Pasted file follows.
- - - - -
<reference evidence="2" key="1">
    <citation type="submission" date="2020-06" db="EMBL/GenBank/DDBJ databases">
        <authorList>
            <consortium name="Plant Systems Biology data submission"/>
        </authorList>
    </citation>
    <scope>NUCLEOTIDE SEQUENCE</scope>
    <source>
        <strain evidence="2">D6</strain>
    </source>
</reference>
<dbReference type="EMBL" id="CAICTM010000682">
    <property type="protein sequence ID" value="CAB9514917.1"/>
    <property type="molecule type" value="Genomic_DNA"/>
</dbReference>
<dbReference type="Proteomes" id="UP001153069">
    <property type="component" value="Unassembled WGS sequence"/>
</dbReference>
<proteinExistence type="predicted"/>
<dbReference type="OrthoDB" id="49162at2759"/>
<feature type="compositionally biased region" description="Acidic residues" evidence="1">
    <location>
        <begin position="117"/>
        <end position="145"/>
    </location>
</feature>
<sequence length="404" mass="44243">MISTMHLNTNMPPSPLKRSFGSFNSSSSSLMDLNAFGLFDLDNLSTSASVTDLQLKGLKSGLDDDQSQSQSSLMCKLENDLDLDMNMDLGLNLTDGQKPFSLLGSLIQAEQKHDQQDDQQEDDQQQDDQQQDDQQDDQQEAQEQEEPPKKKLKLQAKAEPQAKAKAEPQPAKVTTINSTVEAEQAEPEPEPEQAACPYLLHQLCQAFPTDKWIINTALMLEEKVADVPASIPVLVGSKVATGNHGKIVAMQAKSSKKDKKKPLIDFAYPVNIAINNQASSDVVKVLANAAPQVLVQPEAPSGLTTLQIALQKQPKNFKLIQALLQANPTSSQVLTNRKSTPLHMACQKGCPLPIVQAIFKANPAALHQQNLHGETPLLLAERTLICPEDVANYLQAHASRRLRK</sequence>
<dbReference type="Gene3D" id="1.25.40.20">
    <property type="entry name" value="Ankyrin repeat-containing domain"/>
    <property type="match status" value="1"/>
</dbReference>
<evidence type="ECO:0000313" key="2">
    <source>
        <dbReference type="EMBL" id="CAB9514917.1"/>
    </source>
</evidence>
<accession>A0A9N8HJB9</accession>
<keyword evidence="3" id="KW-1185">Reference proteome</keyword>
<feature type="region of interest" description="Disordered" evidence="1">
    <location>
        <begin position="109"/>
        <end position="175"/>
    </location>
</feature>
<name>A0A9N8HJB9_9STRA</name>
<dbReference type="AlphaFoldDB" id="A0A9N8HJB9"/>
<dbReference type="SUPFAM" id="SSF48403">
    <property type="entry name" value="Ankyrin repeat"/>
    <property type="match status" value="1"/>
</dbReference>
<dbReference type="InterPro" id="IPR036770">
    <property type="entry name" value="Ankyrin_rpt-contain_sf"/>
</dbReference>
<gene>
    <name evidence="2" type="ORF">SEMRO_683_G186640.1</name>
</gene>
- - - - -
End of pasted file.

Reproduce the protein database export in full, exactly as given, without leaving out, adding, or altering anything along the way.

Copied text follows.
<reference evidence="2" key="1">
    <citation type="submission" date="2020-06" db="EMBL/GenBank/DDBJ databases">
        <authorList>
            <consortium name="Plant Systems Biology data submission"/>
        </authorList>
    </citation>
    <scope>NUCLEOTIDE SEQUENCE</scope>
    <source>
        <strain evidence="2">D6</strain>
    </source>
</reference>
<dbReference type="EMBL" id="CAICTM010000682">
    <property type="protein sequence ID" value="CAB9514917.1"/>
    <property type="molecule type" value="Genomic_DNA"/>
</dbReference>
<dbReference type="Proteomes" id="UP001153069">
    <property type="component" value="Unassembled WGS sequence"/>
</dbReference>
<proteinExistence type="predicted"/>
<dbReference type="OrthoDB" id="49162at2759"/>
<feature type="compositionally biased region" description="Acidic residues" evidence="1">
    <location>
        <begin position="117"/>
        <end position="145"/>
    </location>
</feature>
<sequence length="404" mass="44243">MISTMHLNTNMPPSPLKRSFGSFNSSSSSLMDLNAFGLFDLDNLSTSASVTDLQLKGLKSGLDDDQSQSQSSLMCKLENDLDLDMNMDLGLNLTDGQKPFSLLGSLIQAEQKHDQQDDQQEDDQQQDDQQQDDQQDDQQEAQEQEEPPKKKLKLQAKAEPQAKAKAEPQPAKVTTINSTVEAEQAEPEPEPEQAACPYLLHQLCQAFPTDKWIINTALMLEEKVADVPASIPVLVGSKVATGNHGKIVAMQAKSSKKDKKKPLIDFAYPVNIAINNQASSDVVKVLANAAPQVLVQPEAPSGLTTLQIALQKQPKNFKLIQALLQANPTSSQVLTNRKSTPLHMACQKGCPLPIVQAIFKANPAALHQQNLHGETPLLLAERTLICPEDVANYLQAHASRRLRK</sequence>
<dbReference type="Gene3D" id="1.25.40.20">
    <property type="entry name" value="Ankyrin repeat-containing domain"/>
    <property type="match status" value="1"/>
</dbReference>
<evidence type="ECO:0000313" key="2">
    <source>
        <dbReference type="EMBL" id="CAB9514917.1"/>
    </source>
</evidence>
<accession>A0A9N8HJB9</accession>
<keyword evidence="3" id="KW-1185">Reference proteome</keyword>
<feature type="region of interest" description="Disordered" evidence="1">
    <location>
        <begin position="109"/>
        <end position="175"/>
    </location>
</feature>
<name>A0A9N8HJB9_9STRA</name>
<dbReference type="AlphaFoldDB" id="A0A9N8HJB9"/>
<dbReference type="SUPFAM" id="SSF48403">
    <property type="entry name" value="Ankyrin repeat"/>
    <property type="match status" value="1"/>
</dbReference>
<dbReference type="InterPro" id="IPR036770">
    <property type="entry name" value="Ankyrin_rpt-contain_sf"/>
</dbReference>
<gene>
    <name evidence="2" type="ORF">SEMRO_683_G186640.1</name>
</gene>